Leadership and team management

We talk with Artur Ortiz and Lluís Sáiz, founding partners of Grup Idea; and with Juan Guaita, manager of Abessis, about leadership and team management within the company. The ability to successfully execute projects and at the same time manage people and integrate their knowledge within the team is very important to meet both the individual objectives of each worker and those of the organisation as a whole.


  • What do you consider to be a good working team?

AOE. A good working team is one that is efficient and effective at the same time in order to achieve the established objectives. This requires good coordination and communication between everyone, a positive attitude and the ability to adapt to change.

LSA. In order to achieve this, a good team has to bring together several factors. One of them is to have a clear mission, which must be aligned with the company’s vision. In addition, it is essential to have complementary profiles within the team and that the parts form part of a whole.

JGQ. For me, a good working group is one that, as Lluís says, forms a whole: it respects the global idea and always adds up in projects. Ultimately, it ensures that the work is an activity carried out satisfactorily both for the clients and for the company itself.


  • What qualities do you think a good leader should have to manage people in a team?

AOE. From my point of view, a good leader must have solid convictions and the ability to know how to transmit them to employees and collaborators. Exemplarity, not lying, being fair but kind and listening more to the rest of the team are also traits that a good leader should have.

LSA. In addition to listening and knowing how to transmit, it is very important to be humble, to be open to dialogue and, above all, to delegate. A good leader should not impose himself, he should convince.

JCQ. I would only add that, in order to convince the team, the leader must be credible and, therefore, as honest as possible with his team.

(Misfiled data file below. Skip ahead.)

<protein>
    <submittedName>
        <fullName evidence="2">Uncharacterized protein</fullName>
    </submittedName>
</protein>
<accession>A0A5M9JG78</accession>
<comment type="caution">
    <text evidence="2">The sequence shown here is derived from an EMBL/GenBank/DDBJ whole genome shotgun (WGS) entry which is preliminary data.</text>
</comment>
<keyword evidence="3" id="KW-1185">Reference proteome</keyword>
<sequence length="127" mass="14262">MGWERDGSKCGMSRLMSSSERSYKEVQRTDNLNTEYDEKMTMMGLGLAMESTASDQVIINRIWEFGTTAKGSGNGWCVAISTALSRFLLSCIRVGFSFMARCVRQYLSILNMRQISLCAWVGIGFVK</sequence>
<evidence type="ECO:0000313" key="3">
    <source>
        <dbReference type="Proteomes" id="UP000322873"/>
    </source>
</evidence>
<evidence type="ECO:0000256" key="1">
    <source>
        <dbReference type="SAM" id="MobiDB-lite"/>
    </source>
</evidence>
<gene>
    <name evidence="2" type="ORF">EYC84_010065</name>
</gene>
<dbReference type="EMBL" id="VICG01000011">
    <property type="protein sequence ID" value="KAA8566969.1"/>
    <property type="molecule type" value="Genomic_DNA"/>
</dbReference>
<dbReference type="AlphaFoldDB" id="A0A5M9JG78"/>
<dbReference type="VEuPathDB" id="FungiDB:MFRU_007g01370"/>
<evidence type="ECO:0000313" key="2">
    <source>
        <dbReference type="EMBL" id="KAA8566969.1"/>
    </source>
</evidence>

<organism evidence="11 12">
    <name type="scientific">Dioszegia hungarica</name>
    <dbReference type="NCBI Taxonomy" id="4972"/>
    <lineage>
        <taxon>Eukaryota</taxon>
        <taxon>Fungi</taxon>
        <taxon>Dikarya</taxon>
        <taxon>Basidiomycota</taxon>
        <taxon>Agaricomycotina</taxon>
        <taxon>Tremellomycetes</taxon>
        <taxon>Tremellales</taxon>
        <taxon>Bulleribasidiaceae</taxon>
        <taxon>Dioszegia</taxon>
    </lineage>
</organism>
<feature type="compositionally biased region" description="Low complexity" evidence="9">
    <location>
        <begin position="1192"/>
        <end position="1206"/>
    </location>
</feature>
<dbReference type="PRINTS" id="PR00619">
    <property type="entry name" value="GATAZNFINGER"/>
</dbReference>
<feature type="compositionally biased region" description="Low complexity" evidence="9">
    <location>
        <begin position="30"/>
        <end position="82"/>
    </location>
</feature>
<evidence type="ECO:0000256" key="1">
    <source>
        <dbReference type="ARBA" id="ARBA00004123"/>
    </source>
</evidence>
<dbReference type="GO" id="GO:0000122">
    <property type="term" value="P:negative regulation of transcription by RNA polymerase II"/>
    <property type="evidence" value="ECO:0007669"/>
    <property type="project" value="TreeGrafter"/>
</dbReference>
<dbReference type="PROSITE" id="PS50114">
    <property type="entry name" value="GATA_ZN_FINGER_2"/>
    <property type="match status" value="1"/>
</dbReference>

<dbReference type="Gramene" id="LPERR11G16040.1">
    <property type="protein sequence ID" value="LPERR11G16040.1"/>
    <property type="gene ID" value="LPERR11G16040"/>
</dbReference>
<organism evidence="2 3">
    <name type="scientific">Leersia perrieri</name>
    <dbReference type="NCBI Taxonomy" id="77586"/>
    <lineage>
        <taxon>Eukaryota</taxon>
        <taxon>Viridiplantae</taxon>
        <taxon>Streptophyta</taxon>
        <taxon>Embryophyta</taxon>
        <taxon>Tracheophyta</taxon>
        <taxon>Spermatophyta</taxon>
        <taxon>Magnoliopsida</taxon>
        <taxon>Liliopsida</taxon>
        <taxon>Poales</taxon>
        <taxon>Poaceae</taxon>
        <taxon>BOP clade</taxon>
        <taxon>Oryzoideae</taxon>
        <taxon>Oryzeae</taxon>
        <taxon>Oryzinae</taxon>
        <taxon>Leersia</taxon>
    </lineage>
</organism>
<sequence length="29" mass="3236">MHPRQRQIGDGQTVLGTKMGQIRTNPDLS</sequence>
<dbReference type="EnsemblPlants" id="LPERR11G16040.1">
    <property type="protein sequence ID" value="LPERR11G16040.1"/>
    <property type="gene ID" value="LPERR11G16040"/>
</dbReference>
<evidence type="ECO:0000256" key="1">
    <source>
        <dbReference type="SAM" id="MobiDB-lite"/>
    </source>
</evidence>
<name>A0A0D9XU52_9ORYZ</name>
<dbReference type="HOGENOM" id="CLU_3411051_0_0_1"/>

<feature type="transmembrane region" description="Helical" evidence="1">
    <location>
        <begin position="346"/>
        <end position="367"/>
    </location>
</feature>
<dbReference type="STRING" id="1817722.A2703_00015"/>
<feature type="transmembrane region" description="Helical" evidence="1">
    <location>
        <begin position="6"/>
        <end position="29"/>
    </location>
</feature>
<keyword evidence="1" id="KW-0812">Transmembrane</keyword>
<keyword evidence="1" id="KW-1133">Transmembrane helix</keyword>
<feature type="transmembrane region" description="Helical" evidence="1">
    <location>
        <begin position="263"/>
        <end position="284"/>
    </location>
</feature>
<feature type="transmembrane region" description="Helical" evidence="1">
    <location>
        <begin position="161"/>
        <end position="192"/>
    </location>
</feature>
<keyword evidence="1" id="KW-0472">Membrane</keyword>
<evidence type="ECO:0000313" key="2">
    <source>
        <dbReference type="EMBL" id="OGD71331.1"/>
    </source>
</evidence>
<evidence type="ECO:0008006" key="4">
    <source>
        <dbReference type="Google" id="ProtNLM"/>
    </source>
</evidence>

• From your point of view, what is the greatest challenge facing leaders today?

LSA. Without a doubt, the speed with which everything happens in today’s world. One day everything seems to be working and a few hours later, no matter how well you have worked, the scenario can change. I always compare it to a tennis match. You have to return the ball and if you make a mistake, the opponent gets the point. It’s the same in business: if you miss an opportunity, your competition picks it up. And finally, you can be just one point away from winning the match, but until you miss or your opponent misses, you don’t win. You have to stay awake, be tenacious and never let your guard down no matter what the circumstances, good or bad.

JGQ. I couldn’t say what the biggest challenge is at the moment. Maybe there are too many challenges and most of them are unattainable. Personally, I have always thought in the short or medium term, considering that doing well what we have to do every day is already a success. I am of the opinion that focusing on carrying out what we already have within our reach and providing a solution to our clients is more than enough to make a difference with the competition.

LSA: You have to work hard in the short and medium term, but it is often easy to lose the initial vision and focus of the goals you have set if you don’t think long term.


  • Precisely how can we incorporate innovation within our organisation without being driven by the urgency of having to innovate constantly?

AOE: In order to innovate, goals or objectives must be set (the what) and then a good strategy (the how and when) must be devised. To do this, we leaders must change our attitude, be more imaginative and creative, work hard, put all our passion and enthusiasm into it, without forgetting common sense.

LSA. I would say that in order to innovate and constantly improve, we must have a critical spirit and assume that we will make many mistakes along the way. But we should not become impatient or demotivated by this.

Regarding to this, there are two concepts that have always helped me. “When you do what most people do, you don’t innovate” and “When something is too complicated to explain, it’s wrong. In times of economic prosperity when everything seems to work, the desire to propose new ways of doing things and the critical spirit diminish.

Therefore, I would say that the best way to incorporate innovation “slowly but surely” is to create an environment of continuous improvement in the processes to obtain better results.